In a restaurant or shop, it was common practice not to receive the bill, to keep income off the books. So the government decided to refund a percentage of the VAT to individuals at the end of each year -provided they could show proof of expense- for purchased clothes, food, medical goods and school supplies among other things.

By asking for the bill and claiming a refund on part of the VAT she had paid on goods during the year, a friend of mine in Izmir was refunded about 400 YTL (about 200 Euros) per year. Not bad. I can think of a few things I'd rather do with that then spending it on VAT. And it's all in the interest of the country.

The system worked well, and so gradually the state has reduced the percentage of VAT they refund - perhaps a bit quickly in my opinion, for it will take a while for the tax evasion process to "un-become" the norm.

Now-days, although you still get asked if you want the bill or not (and get offered a discount in shops if you don't want it) a larger proportion of the population has gotten into the habit of automatically pressuring the business into good bookkeeping simply by asking for the bill.

Sunday, October 08, 2006

Greatness is...

I'm all for cities marketing their historical or cultural attributes.

Although a commercial pole, Izmir, for example, attracts tourists on the way to the ancient city of Ephesus (about ninety minutes drive away). Izmir itself, allegedly one of the oldest cities on the Med, looks anything but ancient with its concrete bay and mushrooming hill side houses, since it was reconstructed after the "great" fire of 1922. But greatness (or would that be grandness ?) is often associated with historical heritage... So how could the Grand Efes Hotel, in its perfect early 70's style (currently being revamped) be anything less than at least 100 years old ?
(Click on pic to enlarge)

Wednesday, October 04, 2006

A brave new world

Waking up this morning, I still wasn't sure whether what I was about to do would make me feel like a cowardly drop-out, or a braver, more in-touch-with-myself-person; the kind that can be a good friend to herself.

A month ago today, I started Turkish classes at state language school here in Izmir with a group of foreigners. From the start, I found the schedule too intense (4 hours a day, 5 days a week plus 2 hours a day getting there and back) and the general rhythm not to my taste. The fact that everyone but me was actually living with a Turkish boyfriend, husband, father, mother, aunt, or had a doctorate in Turkish lit. didn't really help.

The first week was exhausting as they always are. After that, most afternoons I felt so tired and heavy with indigested novelties that by the time I got home, the last thing I felt like doing was getting my head around more Turkish and doing my homework. Some days, I actually took afternoon naps I was so tired! Why is this so hard? Has my brain reached it's maximum capacity of foreign languages? Frustration at constantly trying to keep up was brimming and sapping ever more energy. Why am I doing this? Yes, I want to learn the language, but can I keep a minimum of a life too?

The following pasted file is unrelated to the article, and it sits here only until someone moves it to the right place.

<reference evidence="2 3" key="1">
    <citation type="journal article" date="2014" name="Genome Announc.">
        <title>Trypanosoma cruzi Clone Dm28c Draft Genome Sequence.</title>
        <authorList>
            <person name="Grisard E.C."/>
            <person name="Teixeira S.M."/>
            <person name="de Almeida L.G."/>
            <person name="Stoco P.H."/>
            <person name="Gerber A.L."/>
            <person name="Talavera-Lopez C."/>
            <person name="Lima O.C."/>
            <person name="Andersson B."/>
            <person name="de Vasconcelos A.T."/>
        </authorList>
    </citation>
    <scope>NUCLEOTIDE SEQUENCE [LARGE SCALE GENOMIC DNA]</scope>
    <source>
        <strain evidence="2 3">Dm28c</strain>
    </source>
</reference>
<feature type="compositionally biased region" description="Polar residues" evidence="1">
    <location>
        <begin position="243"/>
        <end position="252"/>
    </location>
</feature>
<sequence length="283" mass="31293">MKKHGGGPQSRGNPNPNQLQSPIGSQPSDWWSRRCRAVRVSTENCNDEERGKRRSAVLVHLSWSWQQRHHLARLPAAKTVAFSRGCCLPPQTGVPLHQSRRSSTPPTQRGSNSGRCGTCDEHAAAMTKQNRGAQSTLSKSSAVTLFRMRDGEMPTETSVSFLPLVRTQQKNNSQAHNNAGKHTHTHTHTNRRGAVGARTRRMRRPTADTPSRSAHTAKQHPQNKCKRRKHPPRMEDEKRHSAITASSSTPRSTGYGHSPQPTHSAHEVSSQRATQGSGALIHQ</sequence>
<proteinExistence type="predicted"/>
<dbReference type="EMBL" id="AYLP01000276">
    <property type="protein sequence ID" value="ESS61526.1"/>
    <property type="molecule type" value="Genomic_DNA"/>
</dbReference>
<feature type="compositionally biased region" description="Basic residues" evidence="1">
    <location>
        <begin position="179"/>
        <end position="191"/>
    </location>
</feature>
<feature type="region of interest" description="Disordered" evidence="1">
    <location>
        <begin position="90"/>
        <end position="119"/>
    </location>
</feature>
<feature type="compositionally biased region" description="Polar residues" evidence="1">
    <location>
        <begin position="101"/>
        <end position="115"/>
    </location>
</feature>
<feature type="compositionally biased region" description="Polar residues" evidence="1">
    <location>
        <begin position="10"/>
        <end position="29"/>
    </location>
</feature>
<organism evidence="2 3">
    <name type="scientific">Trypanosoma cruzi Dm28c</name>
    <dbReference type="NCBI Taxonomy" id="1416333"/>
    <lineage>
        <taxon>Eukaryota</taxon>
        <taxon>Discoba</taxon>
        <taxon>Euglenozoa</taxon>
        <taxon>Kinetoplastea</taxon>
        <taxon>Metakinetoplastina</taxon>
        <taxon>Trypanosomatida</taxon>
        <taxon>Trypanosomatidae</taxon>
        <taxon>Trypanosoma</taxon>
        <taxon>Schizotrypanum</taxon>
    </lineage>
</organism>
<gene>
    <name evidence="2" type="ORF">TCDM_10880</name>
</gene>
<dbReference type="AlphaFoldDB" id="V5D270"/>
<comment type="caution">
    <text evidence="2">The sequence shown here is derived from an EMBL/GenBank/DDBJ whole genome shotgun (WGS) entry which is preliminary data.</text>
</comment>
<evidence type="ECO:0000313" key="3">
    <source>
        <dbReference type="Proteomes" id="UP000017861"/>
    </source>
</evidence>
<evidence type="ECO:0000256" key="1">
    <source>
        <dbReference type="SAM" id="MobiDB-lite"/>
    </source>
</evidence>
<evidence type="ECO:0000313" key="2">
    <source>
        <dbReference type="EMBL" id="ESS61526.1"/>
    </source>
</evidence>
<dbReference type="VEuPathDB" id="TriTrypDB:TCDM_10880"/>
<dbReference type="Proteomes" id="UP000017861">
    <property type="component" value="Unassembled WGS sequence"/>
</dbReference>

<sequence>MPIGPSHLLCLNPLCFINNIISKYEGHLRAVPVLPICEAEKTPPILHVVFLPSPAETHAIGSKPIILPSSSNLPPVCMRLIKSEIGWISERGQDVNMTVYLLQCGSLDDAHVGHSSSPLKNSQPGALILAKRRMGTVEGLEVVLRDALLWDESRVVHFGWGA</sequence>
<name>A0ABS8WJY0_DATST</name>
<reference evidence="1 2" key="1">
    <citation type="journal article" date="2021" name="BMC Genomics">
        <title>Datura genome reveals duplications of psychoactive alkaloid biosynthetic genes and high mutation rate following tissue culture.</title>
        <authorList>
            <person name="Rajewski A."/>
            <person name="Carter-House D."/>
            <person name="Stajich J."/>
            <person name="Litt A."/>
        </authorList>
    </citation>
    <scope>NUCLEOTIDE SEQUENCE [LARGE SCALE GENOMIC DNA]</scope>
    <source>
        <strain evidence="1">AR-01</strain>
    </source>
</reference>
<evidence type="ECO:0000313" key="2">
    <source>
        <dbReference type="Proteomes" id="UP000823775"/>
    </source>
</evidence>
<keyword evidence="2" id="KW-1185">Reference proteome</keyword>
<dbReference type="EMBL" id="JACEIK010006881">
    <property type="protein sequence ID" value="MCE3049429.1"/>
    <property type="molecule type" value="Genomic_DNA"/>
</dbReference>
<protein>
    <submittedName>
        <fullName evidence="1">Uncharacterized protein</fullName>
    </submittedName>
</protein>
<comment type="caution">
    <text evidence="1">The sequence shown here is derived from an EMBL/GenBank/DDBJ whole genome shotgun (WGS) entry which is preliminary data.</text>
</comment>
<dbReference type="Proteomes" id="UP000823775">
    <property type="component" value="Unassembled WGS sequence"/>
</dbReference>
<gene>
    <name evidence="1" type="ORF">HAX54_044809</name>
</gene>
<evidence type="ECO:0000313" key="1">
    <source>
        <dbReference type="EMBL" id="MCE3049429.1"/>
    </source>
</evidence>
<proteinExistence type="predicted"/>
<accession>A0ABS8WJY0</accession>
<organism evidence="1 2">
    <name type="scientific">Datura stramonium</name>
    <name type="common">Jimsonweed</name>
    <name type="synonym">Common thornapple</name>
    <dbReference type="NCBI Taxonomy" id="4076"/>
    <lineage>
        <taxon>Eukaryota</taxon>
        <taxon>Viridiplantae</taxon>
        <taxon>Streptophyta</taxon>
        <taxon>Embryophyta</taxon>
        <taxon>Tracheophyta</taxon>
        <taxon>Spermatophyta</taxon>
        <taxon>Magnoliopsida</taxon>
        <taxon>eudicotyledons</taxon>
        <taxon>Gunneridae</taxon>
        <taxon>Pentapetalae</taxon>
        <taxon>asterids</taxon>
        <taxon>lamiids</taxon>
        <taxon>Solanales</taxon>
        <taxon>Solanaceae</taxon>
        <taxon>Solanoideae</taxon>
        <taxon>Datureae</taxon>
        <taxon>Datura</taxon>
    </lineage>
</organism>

I hung in there.

At the end of September, I took the oral and the 4 hour (!!!) written exam, which completed level 1 and enabled me to continue on to level 2. I passed it with a pretty good score and felt almost disappointed.

On Monday, level 2 started. The size of the class had doubled but was one person short for them to split the class in two. I found myself even more frustrated due to the lack of time for each of us to practice speaking and ask individual questions. With an even larger number of people whose knowledge of Turkish way surpassed mine, keeping up was more than a headache. I felt totally miserable at the perspective of going on with the "up at 6 to enjoy 4 hours of running after comprehension before trying to figure it out at home" routine.

Waking up this morning I thought: "I've got to make learning Turkish a bit more pleasurable and find a format that's more in tune with my current level and pace or I'm going to end up hating the language".
The little devil on my shoulder piped up immediately: "You drop out. How do you expect to learn if you give it up after one month?"
I felt queasy. I'm really shite at letting go/ giving up/ leaving. Like a dog with his bone. Somehow a part of me still adheres to "you go on no matter what". Even if it's stupid, fruitless, bad for me, whatever. Up bringing, has a strong hold no matter what you learn later in life. Plus I'm stubborn.

I went to school but not to class. I waited for the break at the end of the first hour and spotted the teacher.
Couldn't you find the class? (Ouch!)
Actually, I was waiting for you. Can we talk?
Off we go to an empty class room. I explain that I'm feeling really frustrated while constantly striving to keep up with people who practice Turkish all day long, that he's a great teacher but that the format is not working for me, that I learn better when I'm happy and comfortable, and does he by any chance give private lessons?
Hurrah! He does. And he will. And he lives not far from us, so there's a no-more 2-hour-traffic-jams bonus.

Here's to making things easier on yourself 'cause you can, and 'cause it's OK.

Thanks to my honey for knowing the devil on my shoulder and helping me make the good guys win.